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upon a verdict rendered by the court of appeals at Warsaw, April 9/21, 1896, and that Yablkowski had been set free April 11/23, 1896. The prosecuting attorney at Warsaw informed the United States consul there that the documents taken from Yablkowski were attached to the judicial proceedings under the second part of paragraph 325 of the criminal code. (For. Rel. 1897, 446–447.)

John Ginzberg, a naturalized citizen of Russian origin, was arrested in Russia in 1894. It was stated by the Russian authorities that the cause of his imprisonment was a charge of military desertion, but he was also described by them as a “ Russian subject." a With reference to the possibility of his being prosecuted for having acquired American citizenship, Mr. Olney, Secretary of State, in an instruction to Mr. Peirce, chargé d'affaires ad interim at St. Petersburg, said: “ The Government of the United States can never acquiesce in any claim of any other government to penalize the act of naturalization when lawfully granted within our jurisdiction to one of its former subjects or citizens." )

Sept. 9, 1896, the criminal court of Minsk found Ginzberg guilty “ in that, being a Russian subject, he left his native land and went to America, and on August 10, 1886, became, without permission of the Government, a naturalized citizen of the United States of America, and that in the autumn of 1894 he voluntarily returned to Russia.” He was therefore sentenced, under $ 325, part 1, of the Penal Code, to deprivation of all civil rights and perpetual banishment from the Empire, and to payment of costs, should he be able to pay them. It was adjudged that the documents relating to his identification, which were issued by the Government of the United States, but were then held by the court, should be returned to him.

Ginzberg requested the legation of the United States at St. Petersburg to prefer a claim in his behalf against the Russian Government for 730 days' detention at $3 a day. The legation submitted this request to the Department of State, which decided to "await further and more definite information " before expressing an opinion upon the claim.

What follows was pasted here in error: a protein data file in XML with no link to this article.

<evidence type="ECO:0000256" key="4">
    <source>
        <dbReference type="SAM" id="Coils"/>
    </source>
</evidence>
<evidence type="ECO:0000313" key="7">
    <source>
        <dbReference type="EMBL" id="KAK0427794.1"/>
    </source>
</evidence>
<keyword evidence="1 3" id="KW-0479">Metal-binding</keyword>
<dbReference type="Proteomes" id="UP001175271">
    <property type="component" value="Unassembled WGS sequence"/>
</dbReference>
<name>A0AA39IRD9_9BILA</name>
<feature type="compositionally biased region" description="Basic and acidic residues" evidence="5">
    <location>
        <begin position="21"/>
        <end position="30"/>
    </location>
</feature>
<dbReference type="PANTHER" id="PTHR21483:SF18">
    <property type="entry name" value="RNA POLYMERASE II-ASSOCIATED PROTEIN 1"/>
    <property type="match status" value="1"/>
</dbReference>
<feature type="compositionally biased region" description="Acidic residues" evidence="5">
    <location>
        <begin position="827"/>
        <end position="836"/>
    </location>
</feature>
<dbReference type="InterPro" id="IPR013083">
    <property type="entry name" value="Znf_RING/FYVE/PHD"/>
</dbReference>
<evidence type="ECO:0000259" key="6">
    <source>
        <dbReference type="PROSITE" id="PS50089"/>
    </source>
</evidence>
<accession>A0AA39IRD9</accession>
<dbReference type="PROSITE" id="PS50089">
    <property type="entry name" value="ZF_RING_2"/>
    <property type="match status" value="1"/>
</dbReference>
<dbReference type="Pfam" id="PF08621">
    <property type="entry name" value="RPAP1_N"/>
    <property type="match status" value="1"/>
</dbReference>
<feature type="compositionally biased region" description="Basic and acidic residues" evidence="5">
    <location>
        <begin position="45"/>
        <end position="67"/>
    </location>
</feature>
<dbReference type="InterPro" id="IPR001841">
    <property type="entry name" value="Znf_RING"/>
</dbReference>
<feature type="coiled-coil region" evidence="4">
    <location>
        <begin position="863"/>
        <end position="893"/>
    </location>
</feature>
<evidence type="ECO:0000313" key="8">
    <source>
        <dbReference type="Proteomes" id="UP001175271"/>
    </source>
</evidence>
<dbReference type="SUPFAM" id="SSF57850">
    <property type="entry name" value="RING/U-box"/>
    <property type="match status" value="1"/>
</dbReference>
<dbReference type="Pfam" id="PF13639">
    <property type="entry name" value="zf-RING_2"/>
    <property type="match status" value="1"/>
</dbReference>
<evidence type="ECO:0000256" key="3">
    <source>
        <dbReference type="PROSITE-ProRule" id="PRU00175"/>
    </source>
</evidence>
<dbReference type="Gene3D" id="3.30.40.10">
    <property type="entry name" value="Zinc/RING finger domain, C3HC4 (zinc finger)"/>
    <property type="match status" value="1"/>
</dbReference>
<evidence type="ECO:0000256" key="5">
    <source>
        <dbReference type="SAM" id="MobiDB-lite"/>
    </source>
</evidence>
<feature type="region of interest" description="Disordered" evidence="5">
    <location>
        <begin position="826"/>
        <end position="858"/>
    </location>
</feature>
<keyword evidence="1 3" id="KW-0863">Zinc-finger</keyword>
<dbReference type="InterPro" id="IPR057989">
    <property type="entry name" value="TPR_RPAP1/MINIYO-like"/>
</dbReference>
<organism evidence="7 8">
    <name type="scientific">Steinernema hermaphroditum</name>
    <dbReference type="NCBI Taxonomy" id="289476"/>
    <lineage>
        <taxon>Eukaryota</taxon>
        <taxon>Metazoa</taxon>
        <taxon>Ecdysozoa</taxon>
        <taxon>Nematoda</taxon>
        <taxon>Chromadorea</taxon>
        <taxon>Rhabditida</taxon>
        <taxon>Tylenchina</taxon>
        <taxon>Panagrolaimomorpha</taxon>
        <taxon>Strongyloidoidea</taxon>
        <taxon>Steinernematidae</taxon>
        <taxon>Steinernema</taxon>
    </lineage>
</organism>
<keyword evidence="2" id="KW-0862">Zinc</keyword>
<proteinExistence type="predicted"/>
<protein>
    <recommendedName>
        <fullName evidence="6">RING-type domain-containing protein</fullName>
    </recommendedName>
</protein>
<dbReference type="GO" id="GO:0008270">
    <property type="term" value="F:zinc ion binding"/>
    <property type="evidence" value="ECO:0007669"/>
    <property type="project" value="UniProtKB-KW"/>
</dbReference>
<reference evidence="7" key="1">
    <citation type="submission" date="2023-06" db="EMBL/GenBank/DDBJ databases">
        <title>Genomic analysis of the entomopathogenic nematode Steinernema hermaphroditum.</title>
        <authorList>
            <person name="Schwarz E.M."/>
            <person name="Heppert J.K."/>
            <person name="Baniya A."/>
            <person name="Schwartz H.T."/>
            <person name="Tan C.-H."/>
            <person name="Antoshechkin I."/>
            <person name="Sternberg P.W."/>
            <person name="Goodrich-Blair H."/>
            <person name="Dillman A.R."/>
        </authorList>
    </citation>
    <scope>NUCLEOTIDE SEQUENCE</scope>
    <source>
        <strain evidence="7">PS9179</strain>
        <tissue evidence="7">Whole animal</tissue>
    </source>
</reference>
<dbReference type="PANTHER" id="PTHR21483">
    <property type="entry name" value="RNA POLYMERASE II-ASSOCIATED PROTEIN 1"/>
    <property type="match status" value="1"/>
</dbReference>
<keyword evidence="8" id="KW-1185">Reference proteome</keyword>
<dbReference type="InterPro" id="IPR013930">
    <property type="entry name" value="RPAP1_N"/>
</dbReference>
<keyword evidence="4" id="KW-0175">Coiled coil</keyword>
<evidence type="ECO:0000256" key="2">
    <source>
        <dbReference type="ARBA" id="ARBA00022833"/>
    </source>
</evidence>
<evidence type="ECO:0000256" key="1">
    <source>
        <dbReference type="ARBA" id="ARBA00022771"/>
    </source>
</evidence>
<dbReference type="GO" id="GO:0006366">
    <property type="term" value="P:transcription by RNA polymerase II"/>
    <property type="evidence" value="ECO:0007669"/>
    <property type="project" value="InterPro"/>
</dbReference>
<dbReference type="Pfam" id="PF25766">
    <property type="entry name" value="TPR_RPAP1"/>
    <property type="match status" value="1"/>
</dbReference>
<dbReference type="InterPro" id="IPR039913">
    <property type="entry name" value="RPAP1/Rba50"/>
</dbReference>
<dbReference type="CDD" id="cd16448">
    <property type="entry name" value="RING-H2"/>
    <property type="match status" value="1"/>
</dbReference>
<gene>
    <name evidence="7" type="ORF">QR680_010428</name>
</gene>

The embassy secured for Ginzberg an opportunity to work his passage from Libau to Antwerp and turned over to him 95 rubles, the amount of a draft which had been received for him from the United States. An official of the foreign office remarked that Ginzherg had, according to the usual practice, “ been very leniently dealt with.” In a report, subsequently to the departure of Ginzberg from

a For. Rel. 1895, II. 1081, 1085, 1086.
For. Rel. 1895, II. 1091.
c For. Rel. 1896, 512-513.

& Mr. Olney, Sec. of State, to Mr. Breckinridge, min. to Russia, Oct. 27, 1896, For. Rel. 1896, 509, 511.

Russia, Mr. Breckinridge said: "I may remark that an apparent result of the continuous and earnest efforts of the past two or more years is some amelioration of the unbending severity that previously marked the policy of the Russian Government in cases of this kind. Until, however, the still ineffectual efforts to effect a conventional arrangement with Russia, upon the subject of expatriation, are more successful, our citizens of Russian origin, unless with previous Russian consent, expose themselves to the gravest hardship by returning to the Empire."

The Department of State in reply observed that the “happy disposition " of the case might“ illustrate the advantage of dealing with such matters in a friendly way, without unnecessary argument on the principles involved, as to which the views of the United States and Russia are apparently irreconcilable." ;

Henry Topor, a naturalized citizen of the United States of Russian origin, who was arrested in Russia for having emigrated and become naturalized without permission, was, on its appearing that he was mentally unsound, placed in an insane asylum, from which he was released on his relations furnishing him assistance and an escort to the United States.

For. Rel. 1896, 523-529.

"The published correspondence for a number of years back has shown the persistence of the United States in endeavoring to obtain for its citizens, whether native or naturalized and irrespective of their faith, the equality of privilege and treatment stipulated for all American citizens in Russia by existing treaties. Holding to the old doctrine of perpetual allegiance; refusing to lessen its authority by concluding any treaty recognizing the naturalization of a Russian subject without prior Imperial consent; asserting the extreme right to punish a naturalized Russian on return to his native jurisdiction, not merely for unauthorized emigration, but also specifically for the unpermitted acquisition of a foreign citizenship; and sedulously applying, at home and through the official acts of its agents abroad, to all persons of the Jewish belief the stern restrictions enjoined by Russian law, the Government of Russia takes ground not admitting of acquiescence by the United States because at variance with the character of our institutions, the sentiments of our people, the provisions of our statutes, and the tendencies of modern international comity.